Perhaps there is some truth to these claims. But, as is often the case when examining mainstream discourse, what remains unsaid is most revealing. For example, Rich and Schanzer both fail to mention the most significant threat to our "national security": that is, the aggression, terror, and repression carried out and sponsored by the "sole remaining superpower"—crimes that grossly outnumber those by any official adversary in the post-WWII era.
Looking at just one of the two current U.S. wars of aggression (the "supreme international crime" according to the Nuremberg Tribunal), the death toll in Iraq now exceeds one million according to some estimates and, in the case of Fallujah, the war and occupation has created a health catastrophe "worse than Hiroshima" as a result of that city being on the receiving end of U.S. nuclear warfare (Patrick Cockburn, "Toxic legacy of US assault on Fallujah, 'worse than Hiroshima'," the Independent, July 24, 2010). The crimes of the "second 9/11" were heinous and criminal, but no match for what the Bush administration unleashed in Iraq and elsewhere. In terms of effectiveness in combating terror, these "national security" measures have been akin to throwing gasoline on a forest fire. (The first 9/11 occurred in Chile on September 11, 1973 when CIA-backed forces overthrew the Allende regime and replaced it with the Pinochet dictatorship, an event leading to the estimated murder of 20,000 and torture of 60,000 political prisoners in the months that followed.)
Turning to a lesser-known front in the "war on terror," the fight against terrorist financing has proven to be anything but benign. Take, for example, the case of Al Barakaat, the international remittance network responsible for bolstering the fragile economy of Somalia, a nation crippled by persistent humanitarian crises. Two months after the second 9/11, the Bush administration, desperate for a political victory, shut down Al Barakaat on the grounds that it was funding terrorism. The mainstream press provided fanfare for the "dismantling [of] a major network used by Mr. bin Laden to move money" (see Ibrahim Warde, The Price of Fear, University of California Press, 2007). A year later Al Barakaat was cleared of all allegations. The press, true to mainstream journalistic standards, barely mentioned the fact.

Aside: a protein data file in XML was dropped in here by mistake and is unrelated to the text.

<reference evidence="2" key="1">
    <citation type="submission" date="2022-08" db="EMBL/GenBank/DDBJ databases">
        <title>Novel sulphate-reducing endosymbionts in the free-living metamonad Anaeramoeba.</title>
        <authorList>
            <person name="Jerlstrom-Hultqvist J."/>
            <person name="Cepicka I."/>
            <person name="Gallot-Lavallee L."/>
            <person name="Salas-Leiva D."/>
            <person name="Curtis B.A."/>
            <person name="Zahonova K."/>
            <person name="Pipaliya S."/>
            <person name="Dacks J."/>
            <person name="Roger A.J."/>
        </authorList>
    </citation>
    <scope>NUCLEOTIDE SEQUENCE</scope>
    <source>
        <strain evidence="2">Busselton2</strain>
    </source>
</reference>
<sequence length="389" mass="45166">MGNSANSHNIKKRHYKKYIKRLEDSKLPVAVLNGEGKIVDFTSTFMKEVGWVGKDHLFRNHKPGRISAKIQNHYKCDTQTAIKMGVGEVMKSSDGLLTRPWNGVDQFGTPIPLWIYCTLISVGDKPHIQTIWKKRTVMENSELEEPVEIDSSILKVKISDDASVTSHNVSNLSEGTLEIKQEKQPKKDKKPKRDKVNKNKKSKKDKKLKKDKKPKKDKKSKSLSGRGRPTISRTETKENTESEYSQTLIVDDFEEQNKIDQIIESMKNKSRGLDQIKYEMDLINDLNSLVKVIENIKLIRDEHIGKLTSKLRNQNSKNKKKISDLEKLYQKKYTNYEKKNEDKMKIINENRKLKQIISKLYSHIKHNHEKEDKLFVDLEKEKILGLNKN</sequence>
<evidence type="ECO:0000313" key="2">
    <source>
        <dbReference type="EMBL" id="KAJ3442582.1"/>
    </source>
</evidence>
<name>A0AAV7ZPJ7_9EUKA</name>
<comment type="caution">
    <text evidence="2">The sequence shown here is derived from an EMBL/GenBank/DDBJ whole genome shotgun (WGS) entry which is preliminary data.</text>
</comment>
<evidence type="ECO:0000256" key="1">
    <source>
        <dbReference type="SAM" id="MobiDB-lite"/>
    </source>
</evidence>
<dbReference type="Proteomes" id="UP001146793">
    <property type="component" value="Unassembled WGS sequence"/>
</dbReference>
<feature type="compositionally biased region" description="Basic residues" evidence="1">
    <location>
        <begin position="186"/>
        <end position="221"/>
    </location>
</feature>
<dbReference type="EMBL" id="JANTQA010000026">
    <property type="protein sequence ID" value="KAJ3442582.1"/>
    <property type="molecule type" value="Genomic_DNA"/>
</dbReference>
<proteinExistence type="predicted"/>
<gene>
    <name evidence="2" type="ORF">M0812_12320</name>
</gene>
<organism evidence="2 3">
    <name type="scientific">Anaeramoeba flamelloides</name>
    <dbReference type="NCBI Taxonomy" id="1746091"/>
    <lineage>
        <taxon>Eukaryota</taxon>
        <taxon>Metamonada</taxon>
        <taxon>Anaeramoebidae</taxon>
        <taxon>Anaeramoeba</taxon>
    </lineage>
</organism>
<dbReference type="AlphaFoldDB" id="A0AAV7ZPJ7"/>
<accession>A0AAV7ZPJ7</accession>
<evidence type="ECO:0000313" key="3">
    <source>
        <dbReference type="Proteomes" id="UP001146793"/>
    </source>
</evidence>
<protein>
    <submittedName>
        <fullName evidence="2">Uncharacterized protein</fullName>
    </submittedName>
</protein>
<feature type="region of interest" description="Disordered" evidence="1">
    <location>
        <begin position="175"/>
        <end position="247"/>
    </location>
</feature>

Crippling the fragile economy of Somalia drove the "failed state" deeper into crisis, placing it at an even more vulnerable position for what was to come. In 2006, the Bush administration armed, financed, provided diplomatic cover, and participated in direct military operations during Ethiopia's overthrow of a coalition of Islamic courts and militias, who had committed the grave crime of providing a brief reprieve from warlord terror (sponsored by the U.S. to hunt alleged terrorist suspects).
The invasion and occupation had the predictable consequence of unleashing extreme levels of violence and repression and sparking a resistance led by "radical Islamists." One militant group leading the resistance, Al Shabaab, has since taken credit for the recent "7/11" terrorist attacks in Uganda, where some 76 civilians were murdered while watching the World Cup finals, as retaliation for the regional power's role in the current "peacekeeping" operation in Somalia. The background to this tragic event is hardly mentioned when the press describes the factors that have led to the "internationalization of the conflict."
When recalling pre-WWII atrocities, not only does the picture become more grotesque, but the many cases of the extermination of indigenous populations reveal a mindset that the only way to crush an enemy while ensuring zero "blowback" is to exterminate them all and perhaps anyone else who may sympathize with them. Given the current state of the world, this would require virtual extinction of the species. The lesson was likely in Nixon's mind when—encouraging his advisor, Henry Kissinger, to "think big"—he toyed around with the idea of dropping a nuclear bomb on North Vietnam. With the current stockpiling of nuclear warheads and other "weapons of mass destruction" at the U.S. military base on Diego Garcia, a small island in the Indian Ocean, as preparation for a possible nuclear attack on Iran, the same lesson remains in the minds of those currently responsible for our national security.